The ESTIMATE algorithm was able to estimate the content of mesenchymal and immune cells in PC tissue based on RNA-seq data [27], resulting in stromal score, immune score and estimate score. And the CIBERSORT algorithm was performed to quantify the relative abundance of 22 immune cells infiltrated in tumor microenvironment by a deconvolution algorithm [28]. These two algorithms were applied in the TCGA entire set and GSE71729 dataset respectively to evaluate the relationship between S100A14 expression and immune infiltration in the two datasets.

Tumor mutation burden analysis

The mutation profile was acquired from TCGA data portal (https://portal.gdc.cancer.gov/; ≤ March 1, 2021). The landscape of somatic mutation in S100A14 low and high expression group was analyzed and visualized through “maftools” package in R language respectively [29]. Meanwhile, tumor mutation burden (TMB) and mutation frequency of top 10 genes were calculated and compared between S100A14 low and high expression groups.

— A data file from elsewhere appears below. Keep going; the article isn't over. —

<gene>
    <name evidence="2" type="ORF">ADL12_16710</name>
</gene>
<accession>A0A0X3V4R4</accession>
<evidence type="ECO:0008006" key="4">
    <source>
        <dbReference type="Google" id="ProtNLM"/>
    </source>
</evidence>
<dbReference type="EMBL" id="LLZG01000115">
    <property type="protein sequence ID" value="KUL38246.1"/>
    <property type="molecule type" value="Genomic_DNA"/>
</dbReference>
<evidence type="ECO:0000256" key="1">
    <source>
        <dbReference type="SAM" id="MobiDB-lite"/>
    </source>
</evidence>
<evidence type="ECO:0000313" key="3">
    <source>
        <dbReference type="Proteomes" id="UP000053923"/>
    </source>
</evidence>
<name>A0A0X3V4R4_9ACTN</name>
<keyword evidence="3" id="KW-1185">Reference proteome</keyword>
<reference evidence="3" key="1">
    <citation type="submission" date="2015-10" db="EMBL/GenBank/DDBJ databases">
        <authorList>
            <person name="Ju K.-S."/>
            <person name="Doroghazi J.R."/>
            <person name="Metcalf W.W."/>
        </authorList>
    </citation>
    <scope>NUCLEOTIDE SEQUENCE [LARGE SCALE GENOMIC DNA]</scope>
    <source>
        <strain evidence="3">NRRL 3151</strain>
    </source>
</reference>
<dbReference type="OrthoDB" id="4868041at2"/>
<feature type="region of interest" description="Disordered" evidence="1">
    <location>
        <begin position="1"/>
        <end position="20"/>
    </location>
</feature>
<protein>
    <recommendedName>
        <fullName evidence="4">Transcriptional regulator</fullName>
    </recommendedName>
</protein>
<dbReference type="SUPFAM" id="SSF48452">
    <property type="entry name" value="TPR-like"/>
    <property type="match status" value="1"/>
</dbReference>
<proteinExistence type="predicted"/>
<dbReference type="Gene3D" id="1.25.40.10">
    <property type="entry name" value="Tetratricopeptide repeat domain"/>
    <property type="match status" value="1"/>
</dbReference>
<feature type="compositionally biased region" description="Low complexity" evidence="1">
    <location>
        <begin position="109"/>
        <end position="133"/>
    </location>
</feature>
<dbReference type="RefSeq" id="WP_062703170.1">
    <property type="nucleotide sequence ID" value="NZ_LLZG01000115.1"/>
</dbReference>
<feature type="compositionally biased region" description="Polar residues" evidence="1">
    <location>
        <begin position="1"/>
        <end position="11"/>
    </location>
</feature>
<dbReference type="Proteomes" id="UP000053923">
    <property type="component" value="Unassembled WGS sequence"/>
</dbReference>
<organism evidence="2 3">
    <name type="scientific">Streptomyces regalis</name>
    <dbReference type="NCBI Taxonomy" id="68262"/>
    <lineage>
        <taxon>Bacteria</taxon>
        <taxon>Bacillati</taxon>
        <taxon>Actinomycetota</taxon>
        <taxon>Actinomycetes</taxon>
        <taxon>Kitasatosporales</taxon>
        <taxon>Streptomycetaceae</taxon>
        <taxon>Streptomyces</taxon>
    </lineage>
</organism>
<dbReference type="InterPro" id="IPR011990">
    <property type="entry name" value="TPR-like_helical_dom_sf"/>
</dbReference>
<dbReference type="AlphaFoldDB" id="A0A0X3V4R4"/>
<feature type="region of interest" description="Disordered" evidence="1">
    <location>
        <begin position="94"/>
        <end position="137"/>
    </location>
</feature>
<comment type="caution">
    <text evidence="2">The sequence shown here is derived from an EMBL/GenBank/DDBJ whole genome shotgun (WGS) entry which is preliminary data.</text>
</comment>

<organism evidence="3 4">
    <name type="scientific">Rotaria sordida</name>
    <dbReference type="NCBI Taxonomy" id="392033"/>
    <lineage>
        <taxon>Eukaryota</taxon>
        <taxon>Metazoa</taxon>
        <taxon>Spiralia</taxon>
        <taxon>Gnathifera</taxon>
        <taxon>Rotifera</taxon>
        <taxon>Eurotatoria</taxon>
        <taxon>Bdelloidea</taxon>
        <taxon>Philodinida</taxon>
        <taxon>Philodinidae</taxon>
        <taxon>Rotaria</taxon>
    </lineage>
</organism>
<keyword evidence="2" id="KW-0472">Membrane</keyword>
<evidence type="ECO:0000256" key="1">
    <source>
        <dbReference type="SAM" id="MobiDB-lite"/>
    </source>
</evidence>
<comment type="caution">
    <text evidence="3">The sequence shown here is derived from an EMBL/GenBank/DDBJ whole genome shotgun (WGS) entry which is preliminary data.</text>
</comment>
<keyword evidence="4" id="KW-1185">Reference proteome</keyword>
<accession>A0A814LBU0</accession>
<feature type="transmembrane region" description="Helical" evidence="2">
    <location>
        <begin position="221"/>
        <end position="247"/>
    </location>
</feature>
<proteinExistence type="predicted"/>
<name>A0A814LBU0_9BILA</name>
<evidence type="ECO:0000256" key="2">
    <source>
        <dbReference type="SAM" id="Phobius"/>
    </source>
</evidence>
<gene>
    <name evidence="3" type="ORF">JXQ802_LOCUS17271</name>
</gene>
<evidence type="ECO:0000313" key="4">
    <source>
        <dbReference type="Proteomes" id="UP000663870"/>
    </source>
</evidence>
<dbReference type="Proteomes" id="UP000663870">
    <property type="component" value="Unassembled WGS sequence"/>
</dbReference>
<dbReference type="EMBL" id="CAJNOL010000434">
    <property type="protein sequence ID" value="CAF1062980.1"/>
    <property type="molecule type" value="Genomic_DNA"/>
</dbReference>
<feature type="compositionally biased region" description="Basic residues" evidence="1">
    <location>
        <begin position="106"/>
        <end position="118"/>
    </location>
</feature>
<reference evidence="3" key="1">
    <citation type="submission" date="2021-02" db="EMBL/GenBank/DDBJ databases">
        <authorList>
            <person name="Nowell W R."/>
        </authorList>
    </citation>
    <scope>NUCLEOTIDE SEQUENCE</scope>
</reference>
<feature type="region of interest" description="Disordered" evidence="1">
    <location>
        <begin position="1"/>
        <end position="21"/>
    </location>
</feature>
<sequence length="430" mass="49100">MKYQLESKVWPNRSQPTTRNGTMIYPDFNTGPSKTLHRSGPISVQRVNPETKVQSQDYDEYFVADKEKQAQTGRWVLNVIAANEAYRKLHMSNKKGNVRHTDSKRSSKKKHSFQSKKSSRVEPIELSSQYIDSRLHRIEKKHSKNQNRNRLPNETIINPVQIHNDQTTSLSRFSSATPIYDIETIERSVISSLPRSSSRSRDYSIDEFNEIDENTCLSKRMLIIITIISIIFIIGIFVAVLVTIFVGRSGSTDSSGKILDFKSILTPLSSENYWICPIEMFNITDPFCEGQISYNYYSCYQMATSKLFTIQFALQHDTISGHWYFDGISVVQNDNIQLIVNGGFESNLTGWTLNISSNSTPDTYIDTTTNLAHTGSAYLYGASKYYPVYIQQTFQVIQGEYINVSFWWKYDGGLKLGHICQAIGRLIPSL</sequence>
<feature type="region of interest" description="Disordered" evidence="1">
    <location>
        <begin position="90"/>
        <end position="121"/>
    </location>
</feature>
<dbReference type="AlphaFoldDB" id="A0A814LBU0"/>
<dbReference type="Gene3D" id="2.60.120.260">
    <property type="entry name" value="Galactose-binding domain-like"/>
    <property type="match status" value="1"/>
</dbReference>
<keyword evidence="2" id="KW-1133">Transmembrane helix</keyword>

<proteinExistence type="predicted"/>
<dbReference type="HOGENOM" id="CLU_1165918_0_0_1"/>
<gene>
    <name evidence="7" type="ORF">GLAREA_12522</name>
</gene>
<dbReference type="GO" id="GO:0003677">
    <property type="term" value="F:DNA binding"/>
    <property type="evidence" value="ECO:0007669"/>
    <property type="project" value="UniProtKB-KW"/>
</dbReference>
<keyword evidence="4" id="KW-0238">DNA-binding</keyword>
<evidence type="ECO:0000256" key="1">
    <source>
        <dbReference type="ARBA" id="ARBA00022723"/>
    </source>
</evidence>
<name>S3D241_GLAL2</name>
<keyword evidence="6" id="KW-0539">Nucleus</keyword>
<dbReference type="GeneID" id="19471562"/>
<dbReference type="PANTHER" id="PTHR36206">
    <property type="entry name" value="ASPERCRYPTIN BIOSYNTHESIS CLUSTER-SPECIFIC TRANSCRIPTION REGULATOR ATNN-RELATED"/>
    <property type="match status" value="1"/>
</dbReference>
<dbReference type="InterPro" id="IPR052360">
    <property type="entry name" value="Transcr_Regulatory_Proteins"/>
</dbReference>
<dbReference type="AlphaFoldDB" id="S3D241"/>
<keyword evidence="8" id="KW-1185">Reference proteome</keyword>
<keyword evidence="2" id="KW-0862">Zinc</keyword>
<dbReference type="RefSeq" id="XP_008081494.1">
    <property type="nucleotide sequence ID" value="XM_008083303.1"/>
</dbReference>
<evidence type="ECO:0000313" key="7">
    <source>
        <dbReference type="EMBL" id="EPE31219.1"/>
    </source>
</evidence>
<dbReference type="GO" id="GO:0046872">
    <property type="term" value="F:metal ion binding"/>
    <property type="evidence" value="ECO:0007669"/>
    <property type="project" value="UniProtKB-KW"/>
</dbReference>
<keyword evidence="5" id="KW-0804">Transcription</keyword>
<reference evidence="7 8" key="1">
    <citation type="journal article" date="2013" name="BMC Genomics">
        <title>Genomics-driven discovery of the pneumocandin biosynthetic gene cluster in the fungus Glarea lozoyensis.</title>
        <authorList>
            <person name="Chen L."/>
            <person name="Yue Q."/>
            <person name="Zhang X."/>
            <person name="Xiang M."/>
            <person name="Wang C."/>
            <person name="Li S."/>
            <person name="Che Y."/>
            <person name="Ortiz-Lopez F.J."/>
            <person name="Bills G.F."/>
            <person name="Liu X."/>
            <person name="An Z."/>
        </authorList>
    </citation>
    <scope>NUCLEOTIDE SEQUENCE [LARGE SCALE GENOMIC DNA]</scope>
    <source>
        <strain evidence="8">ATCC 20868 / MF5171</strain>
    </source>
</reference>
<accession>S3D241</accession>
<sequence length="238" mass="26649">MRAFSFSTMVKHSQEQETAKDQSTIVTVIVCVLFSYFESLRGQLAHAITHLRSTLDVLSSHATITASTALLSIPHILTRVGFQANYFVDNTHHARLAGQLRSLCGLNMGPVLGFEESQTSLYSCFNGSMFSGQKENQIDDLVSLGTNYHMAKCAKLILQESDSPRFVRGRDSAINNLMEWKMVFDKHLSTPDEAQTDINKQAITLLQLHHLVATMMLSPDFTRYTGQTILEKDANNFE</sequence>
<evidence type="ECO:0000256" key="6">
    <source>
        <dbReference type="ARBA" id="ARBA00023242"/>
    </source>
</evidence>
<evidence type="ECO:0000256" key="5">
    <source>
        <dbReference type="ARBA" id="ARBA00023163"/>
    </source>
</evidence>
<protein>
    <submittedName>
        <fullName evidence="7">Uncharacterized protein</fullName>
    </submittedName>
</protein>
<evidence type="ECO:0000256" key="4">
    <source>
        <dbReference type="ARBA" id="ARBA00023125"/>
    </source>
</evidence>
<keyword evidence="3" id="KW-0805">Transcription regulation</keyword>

Prediction of the patients’ response to immunotherapy

Immunophenoscore (IPS), a scoring system for the quantification of tumor immunogenicity, has been verified to positively correlated to the responding rate to immunotherapy of PC patients [30]. The IPS data of PC patients was extracted from The Cancer Immunome Atlas (https://tcia.at/) for the following analysis, including the scores for anti-PD-1 therapy, anti-CTLA-4 therapy and the combination of the two therapies.

Clinical specimens and immunohistochemical analysis